Republican Governor John Kasich launched his presidential campaign this morning, joining 15 other Republicans and 5 Democrats in seeking the nation’s highest office. With announcements coming on a regular basis, it’s hard to generate interest in yet another man joining the race. In fact, the more interesting story has become the high number of candidates itself. As Larry Sabato has noted, this year’s election already has a record number of candidates for any one party (Republicans). However, there is an interesting gender story to tell as the candidate list grows. Yes, this campaign marks the first time we have women candidates running for both major party nominations. But, those women – Hillary Clinton (D) and Carly Fiorina (R) – represent just 9.5% of all major party presidential contenders. Of course, Clinton’s status as a frontrunner for the Democratic nomination is incredibly important. Still, I find it hard to believe that women represent less than ten percent of the talent pool in the presidential pipeline.
The 2016 presidential cycle is an unprecedented moment in presidential history—the first time there is a woman vying for the nomination of each major party. While we’ve never seen such a race play out on the national stage, we have seen women running against each other for governor. These executive-level races provide the best available cues about gender dynamics in a woman vs. woman contest.
Yesterday, Jeb Bush announced his candidacy for president of the United States. But it isn’t only Jeb who will be under the electoral microscope for the next 18 months. Profiles of his wife have already surfaced, with the latest coming in this month’s Atlantic, where Hannah Rosin describes Columba Bush’s aversion to the spotlight and calls her the “anti-Clare Underwood” as a far less extroverted and involved political spouse. Columba Bush is not the only political spouse earning attention in the 2016 race. Kelley Paul has earned much attention already, The Washington Post profiled Frank Fiorina in May, and Bill Clinton’s role and influence have been repeatedly debated in print and on TV.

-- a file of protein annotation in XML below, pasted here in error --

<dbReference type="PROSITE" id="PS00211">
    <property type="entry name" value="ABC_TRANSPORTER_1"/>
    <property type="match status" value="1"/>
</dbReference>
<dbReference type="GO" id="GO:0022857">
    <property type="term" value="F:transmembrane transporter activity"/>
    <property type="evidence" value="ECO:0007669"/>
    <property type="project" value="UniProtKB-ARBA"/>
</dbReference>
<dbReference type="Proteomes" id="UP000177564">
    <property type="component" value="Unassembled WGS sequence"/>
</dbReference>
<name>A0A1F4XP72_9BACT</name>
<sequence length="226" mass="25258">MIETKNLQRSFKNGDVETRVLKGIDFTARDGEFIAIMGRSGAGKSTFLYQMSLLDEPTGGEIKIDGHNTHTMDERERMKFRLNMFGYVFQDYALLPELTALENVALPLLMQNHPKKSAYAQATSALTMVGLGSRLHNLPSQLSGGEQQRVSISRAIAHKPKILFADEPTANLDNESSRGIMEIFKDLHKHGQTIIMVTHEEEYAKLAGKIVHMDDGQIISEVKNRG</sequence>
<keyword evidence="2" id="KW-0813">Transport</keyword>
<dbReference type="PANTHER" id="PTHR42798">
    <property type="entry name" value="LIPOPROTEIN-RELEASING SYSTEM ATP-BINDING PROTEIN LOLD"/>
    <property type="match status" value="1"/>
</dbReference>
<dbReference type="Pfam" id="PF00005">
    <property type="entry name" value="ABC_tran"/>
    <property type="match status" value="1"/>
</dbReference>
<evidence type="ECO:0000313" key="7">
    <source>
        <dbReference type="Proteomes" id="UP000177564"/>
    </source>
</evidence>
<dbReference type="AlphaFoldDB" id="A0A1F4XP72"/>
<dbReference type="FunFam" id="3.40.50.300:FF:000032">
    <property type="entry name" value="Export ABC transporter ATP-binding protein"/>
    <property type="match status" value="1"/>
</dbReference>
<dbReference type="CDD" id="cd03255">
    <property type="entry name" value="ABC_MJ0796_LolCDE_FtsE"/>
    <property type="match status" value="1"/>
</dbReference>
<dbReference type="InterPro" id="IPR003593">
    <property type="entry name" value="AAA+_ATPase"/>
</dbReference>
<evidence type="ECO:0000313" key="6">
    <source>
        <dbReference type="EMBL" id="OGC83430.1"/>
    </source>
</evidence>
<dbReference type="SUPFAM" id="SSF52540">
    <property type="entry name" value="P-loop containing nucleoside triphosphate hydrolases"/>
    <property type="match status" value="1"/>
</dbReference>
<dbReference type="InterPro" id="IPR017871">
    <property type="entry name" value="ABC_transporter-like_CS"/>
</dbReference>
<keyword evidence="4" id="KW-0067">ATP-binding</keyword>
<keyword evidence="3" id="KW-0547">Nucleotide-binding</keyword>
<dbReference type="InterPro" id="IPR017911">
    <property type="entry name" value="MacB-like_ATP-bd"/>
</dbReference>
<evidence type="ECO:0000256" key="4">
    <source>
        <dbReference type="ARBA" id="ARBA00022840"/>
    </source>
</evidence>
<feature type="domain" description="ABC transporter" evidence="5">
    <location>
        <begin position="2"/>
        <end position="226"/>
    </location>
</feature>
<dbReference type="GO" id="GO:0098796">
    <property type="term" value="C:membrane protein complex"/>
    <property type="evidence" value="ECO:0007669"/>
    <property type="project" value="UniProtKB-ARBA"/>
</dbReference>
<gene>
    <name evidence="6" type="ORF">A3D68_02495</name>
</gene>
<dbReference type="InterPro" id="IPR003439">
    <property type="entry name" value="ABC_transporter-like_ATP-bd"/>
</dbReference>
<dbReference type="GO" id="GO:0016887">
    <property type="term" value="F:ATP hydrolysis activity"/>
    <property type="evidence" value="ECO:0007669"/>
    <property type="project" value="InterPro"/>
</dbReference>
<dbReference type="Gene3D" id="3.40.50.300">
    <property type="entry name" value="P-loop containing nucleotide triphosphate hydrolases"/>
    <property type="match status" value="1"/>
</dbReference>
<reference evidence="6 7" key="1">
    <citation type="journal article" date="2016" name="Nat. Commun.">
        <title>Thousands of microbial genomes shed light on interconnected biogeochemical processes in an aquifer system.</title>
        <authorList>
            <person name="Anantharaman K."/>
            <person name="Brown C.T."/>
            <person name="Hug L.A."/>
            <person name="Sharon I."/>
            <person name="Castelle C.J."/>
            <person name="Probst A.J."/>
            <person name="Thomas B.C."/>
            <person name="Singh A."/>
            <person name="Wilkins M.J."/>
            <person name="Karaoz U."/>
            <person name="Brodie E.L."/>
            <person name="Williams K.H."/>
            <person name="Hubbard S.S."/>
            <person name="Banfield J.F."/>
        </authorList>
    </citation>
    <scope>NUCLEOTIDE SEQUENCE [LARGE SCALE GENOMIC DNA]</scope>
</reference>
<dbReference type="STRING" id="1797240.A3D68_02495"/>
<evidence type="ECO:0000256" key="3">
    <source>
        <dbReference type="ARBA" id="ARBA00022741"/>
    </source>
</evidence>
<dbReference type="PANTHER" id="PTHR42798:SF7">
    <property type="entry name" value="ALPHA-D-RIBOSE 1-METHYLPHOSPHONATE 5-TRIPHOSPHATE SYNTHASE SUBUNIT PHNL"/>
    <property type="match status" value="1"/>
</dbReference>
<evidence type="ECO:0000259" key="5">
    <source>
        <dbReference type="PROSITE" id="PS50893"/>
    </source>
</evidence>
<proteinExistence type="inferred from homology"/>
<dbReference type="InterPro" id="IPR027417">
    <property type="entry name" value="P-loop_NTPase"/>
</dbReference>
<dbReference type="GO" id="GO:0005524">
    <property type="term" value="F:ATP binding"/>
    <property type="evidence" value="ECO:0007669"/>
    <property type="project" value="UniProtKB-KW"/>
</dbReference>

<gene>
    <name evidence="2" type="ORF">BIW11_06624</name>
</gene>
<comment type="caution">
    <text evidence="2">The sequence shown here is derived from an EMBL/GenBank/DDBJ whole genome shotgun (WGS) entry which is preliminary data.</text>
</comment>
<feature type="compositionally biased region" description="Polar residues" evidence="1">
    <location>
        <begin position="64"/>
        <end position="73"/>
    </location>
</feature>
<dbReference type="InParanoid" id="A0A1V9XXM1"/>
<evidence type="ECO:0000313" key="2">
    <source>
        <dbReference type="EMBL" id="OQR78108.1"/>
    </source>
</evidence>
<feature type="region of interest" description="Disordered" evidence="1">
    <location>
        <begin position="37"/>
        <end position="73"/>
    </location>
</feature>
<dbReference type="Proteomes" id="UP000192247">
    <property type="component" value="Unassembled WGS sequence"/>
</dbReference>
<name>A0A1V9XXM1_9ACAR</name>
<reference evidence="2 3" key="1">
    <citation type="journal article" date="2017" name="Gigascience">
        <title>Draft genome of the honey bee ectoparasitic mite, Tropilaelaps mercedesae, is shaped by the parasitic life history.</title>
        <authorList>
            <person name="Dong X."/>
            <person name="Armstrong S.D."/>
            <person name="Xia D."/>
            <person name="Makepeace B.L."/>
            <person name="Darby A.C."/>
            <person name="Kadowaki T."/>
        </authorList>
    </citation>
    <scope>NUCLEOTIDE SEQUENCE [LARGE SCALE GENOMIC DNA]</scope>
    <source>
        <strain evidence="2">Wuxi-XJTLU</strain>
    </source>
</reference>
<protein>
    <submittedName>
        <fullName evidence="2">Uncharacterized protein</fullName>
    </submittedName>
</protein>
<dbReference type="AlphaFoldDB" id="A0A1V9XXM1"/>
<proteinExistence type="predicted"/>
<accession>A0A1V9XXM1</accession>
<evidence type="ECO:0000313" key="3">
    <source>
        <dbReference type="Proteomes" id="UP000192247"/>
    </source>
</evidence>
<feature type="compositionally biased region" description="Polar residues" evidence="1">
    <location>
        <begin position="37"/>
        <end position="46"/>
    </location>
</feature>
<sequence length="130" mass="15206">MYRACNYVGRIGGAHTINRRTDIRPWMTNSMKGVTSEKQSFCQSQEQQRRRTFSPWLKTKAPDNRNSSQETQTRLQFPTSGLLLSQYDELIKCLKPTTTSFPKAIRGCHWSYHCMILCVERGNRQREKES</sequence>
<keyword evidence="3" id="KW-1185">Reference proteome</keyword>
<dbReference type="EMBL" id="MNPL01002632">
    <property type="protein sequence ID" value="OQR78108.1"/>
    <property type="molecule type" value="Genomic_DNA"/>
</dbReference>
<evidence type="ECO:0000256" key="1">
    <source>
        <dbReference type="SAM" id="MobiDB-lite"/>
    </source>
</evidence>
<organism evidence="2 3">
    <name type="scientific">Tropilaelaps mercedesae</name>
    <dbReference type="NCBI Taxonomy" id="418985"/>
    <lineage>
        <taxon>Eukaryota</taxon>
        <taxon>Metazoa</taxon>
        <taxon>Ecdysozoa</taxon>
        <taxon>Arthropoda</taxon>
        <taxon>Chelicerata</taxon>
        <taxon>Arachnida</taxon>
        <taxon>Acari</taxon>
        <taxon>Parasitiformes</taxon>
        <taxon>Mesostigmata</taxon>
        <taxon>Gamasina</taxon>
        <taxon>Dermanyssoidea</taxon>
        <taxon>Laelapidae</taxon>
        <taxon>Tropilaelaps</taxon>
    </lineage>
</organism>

The road to 2016 is shaping up to be an exciting journey. This week, Carly Fiorina officially joined Hillary Clinton on the campaign trail for president. As America ponders if we are “ready” for a woman president, the road to 2016 and beyond provides a unique opportunity to harness women’s political and economic power to elevate women’s voices in important debates and impact this election in a significant way, including supporting and electing more women.
On Sunday, April 12, Hillary Rodham Clinton announced her candidacy for the 2016 Democratic nomination for President of the United States. Clinton will likely be joined soon in the pursuit of the presidency by a Republican woman, former Hewlett-Packard CEO Carly Fiorina. This is a good moment to reflect on the women who have blazed a path toward the White House and the potential for a woman to take the oath of office in years to come.